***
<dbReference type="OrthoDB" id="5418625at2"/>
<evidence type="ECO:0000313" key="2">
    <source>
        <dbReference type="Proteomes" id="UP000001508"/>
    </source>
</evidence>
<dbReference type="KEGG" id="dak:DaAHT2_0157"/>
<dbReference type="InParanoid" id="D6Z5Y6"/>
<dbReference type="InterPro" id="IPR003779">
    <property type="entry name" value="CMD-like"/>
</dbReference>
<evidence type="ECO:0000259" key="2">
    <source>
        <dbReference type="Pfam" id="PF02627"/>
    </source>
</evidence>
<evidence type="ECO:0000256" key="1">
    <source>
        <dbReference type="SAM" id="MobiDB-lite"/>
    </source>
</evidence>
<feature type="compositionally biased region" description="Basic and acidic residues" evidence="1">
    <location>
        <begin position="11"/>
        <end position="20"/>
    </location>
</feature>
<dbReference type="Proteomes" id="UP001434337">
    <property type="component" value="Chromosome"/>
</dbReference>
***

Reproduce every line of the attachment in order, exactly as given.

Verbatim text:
<dbReference type="OrthoDB" id="5418625at2"/>
<evidence type="ECO:0000313" key="2">
    <source>
        <dbReference type="Proteomes" id="UP000001508"/>
    </source>
</evidence>
<dbReference type="KEGG" id="dak:DaAHT2_0157"/>
<dbReference type="InParanoid" id="D6Z5Y6"/>
<dbReference type="InterPro" id="IPR003779">
    <property type="entry name" value="CMD-like"/>
</dbReference>
<evidence type="ECO:0000259" key="2">
    <source>
        <dbReference type="Pfam" id="PF02627"/>
    </source>
</evidence>
<evidence type="ECO:0000256" key="1">
    <source>
        <dbReference type="SAM" id="MobiDB-lite"/>
    </source>
</evidence>
<feature type="compositionally biased region" description="Basic and acidic residues" evidence="1">
    <location>
        <begin position="11"/>
        <end position="20"/>
    </location>
</feature>
<dbReference type="Proteomes" id="UP001434337">
    <property type="component" value="Chromosome"/>
</dbReference>